The voice of the Kansas City Royals gave aspiring broadcasters a look into his career Monday in the final fall installment of the “How I Landed My Job” lecture series in the A.Q. Miller School of Mass Communications.
Steve Physioc, sportscaster and Kansas State alum, said much of his success is fed by his passion and drive to better himself and his career.
“If you continue to [pursue your passion] and not be afraid, it’s amazing how opportunities find you,” Physioc said.
Physioc’s career began by sending applications to numerous potential employers before being hired as an announcer for local sporting events in Hastings, Nebraska.
“I got maybe four of them back, most of them saying ‘sorry, we don’t want you,’” Physioc said. “But the one that accepted me was the job in Hastings, which was the one that I wanted all along, because it was play-by-play.”
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In Hastings, Physioc built his resume sportscasting for more than 200 events. Unbeknownst to him, Fred White, who voiced sportscasts for Kansas State and the Royals, was following his career.
White eventually asked Physioc record himself announcing a few innings of a baseball game for him, Physioc said.
“So I sat down, I broadcast two innings, I gave him the tape and little did I know that he was taking that tape to WIBW in Topeka, having them listen to it. He said, ‘This is who I want to have as the broadcaster for the Kansas State Wildcats when I step down,’” Physioc said.
Eventually Physioc became the voice of K-State football and basketball from 1979 to 1982. He was hired to the Royals’ broadcast team in 2012.
Physioc encouraged students to start small in their broadcasting careers as he did in Hastings.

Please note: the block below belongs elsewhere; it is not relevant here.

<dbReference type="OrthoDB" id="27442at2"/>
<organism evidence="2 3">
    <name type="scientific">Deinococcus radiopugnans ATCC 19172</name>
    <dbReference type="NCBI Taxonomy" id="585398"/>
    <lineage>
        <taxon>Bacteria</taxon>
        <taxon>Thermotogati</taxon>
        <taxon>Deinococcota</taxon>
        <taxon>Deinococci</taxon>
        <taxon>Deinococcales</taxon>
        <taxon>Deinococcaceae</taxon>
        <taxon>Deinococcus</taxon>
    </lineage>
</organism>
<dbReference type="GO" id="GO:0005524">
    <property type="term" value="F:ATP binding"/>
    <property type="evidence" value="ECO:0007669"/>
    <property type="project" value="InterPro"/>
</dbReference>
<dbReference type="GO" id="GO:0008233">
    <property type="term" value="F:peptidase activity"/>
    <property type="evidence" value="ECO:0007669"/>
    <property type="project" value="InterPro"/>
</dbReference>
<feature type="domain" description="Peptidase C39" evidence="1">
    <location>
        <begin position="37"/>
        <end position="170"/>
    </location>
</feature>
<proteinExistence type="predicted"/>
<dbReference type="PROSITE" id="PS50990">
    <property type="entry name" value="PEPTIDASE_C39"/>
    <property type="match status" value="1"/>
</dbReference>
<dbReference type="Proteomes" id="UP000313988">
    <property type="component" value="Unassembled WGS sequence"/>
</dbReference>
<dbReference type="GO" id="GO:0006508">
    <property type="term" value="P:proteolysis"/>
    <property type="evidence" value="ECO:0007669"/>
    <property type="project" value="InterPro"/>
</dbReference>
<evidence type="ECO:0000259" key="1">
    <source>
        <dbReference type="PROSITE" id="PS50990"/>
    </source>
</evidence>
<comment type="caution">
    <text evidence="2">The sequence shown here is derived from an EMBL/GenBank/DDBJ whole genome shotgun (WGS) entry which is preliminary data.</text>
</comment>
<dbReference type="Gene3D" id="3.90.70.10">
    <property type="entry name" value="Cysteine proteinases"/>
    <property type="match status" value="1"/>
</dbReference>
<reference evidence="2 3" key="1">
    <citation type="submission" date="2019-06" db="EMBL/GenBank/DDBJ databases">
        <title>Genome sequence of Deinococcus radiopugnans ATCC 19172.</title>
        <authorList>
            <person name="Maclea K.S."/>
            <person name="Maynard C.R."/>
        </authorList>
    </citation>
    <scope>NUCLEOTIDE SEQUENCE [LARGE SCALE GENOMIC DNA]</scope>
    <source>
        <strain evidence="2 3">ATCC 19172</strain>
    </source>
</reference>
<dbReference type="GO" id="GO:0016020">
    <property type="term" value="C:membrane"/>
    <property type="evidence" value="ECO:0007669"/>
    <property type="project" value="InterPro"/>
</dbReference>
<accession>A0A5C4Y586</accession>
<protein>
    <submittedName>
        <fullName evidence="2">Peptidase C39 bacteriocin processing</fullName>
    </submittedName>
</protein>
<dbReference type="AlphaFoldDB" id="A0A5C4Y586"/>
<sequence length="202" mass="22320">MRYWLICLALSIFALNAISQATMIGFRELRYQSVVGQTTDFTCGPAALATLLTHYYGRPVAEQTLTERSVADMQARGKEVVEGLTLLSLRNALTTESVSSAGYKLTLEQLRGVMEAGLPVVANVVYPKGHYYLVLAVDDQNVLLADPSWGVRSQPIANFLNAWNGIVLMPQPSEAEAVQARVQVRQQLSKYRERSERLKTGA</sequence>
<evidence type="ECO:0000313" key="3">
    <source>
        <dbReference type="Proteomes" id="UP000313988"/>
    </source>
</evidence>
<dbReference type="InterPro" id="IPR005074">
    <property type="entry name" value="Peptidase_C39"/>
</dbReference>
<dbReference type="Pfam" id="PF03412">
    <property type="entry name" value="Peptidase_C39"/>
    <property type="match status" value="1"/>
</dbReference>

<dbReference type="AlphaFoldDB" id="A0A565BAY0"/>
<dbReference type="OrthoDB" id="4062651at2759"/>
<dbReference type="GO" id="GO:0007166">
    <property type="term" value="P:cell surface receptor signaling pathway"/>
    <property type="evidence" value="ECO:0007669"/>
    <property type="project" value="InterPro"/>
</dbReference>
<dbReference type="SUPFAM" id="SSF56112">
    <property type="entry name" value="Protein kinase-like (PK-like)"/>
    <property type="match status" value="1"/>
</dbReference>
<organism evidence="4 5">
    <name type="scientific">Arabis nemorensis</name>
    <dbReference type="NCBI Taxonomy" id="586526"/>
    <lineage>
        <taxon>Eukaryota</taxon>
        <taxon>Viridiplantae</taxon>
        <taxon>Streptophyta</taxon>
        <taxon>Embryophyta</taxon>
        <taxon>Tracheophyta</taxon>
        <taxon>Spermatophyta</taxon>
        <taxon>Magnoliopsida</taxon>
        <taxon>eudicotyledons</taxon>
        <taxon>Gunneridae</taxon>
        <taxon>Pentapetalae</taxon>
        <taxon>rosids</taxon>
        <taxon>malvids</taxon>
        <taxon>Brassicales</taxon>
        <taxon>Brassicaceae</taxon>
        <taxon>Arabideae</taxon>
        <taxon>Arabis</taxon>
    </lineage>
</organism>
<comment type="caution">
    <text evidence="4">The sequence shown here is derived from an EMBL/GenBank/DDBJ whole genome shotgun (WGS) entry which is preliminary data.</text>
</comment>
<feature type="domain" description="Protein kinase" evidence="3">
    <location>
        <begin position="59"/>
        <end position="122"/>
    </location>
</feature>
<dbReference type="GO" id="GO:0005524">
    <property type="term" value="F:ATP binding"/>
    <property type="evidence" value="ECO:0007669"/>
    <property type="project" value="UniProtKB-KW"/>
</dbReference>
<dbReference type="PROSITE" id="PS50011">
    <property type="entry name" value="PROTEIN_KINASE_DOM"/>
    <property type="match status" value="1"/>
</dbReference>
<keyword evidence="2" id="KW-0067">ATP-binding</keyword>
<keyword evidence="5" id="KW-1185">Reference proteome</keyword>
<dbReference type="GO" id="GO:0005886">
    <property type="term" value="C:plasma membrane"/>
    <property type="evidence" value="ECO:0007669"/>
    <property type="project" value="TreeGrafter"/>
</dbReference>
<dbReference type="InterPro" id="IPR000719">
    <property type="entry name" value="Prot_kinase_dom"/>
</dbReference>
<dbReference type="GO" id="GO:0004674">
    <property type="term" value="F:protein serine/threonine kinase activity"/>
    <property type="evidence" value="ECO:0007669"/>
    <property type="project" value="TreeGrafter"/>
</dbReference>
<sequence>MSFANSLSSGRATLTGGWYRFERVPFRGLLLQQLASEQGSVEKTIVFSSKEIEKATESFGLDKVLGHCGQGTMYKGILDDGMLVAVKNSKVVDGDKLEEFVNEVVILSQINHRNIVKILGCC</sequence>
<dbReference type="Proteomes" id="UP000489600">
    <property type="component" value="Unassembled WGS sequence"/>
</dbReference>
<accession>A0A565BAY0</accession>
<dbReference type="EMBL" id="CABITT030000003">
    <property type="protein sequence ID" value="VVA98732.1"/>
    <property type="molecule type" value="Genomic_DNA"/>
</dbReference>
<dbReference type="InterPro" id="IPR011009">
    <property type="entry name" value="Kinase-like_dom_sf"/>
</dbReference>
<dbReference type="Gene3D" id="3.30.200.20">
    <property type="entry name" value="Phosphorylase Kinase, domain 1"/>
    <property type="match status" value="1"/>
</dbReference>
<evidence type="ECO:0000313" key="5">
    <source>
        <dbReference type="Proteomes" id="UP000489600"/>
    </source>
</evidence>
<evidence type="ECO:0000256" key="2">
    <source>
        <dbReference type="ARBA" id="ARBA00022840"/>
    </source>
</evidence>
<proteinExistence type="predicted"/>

“When you start in a small market, they give you all the opportunity in the world,” Physioc said. “I was going to Kansas State, and because it wasn’t a noted broadcast school, I was given an opportunity when I was a sophomore.
“My friends at Syracuse [University] said they didn’t get put on the air until they were seniors,” he explained. “I think your opportunity at Kansas State is much greater than it could be at Mizzou or Syracuse because of [lack of] competition.”
Susan Edgerley, professional in-residence at the A.Q. Miller School of Journalism and Mass Communications, said she agreed with Physioc.
“Starting small in the Midwest and getting experience and moving up from there is a tried and true path,” Edgerley said.
From a student perspective, Avery Osen, graduate student in mass communications, said Physioc’s career path is motivating.
“It’s encouraging to know that someone who’s walked through the same doors and been at the same radio station goes to Kauffman Stadium for a living,” Osen said. “That would be a dream for me.”
Physioc summarized his keys to success.
“Be on time,” Physioc said. “Number two is be prepared. Be enthusiastic: be joyful, don’t be a drain, be a fountain. The other one, especially true in sports, is be a good teammate.”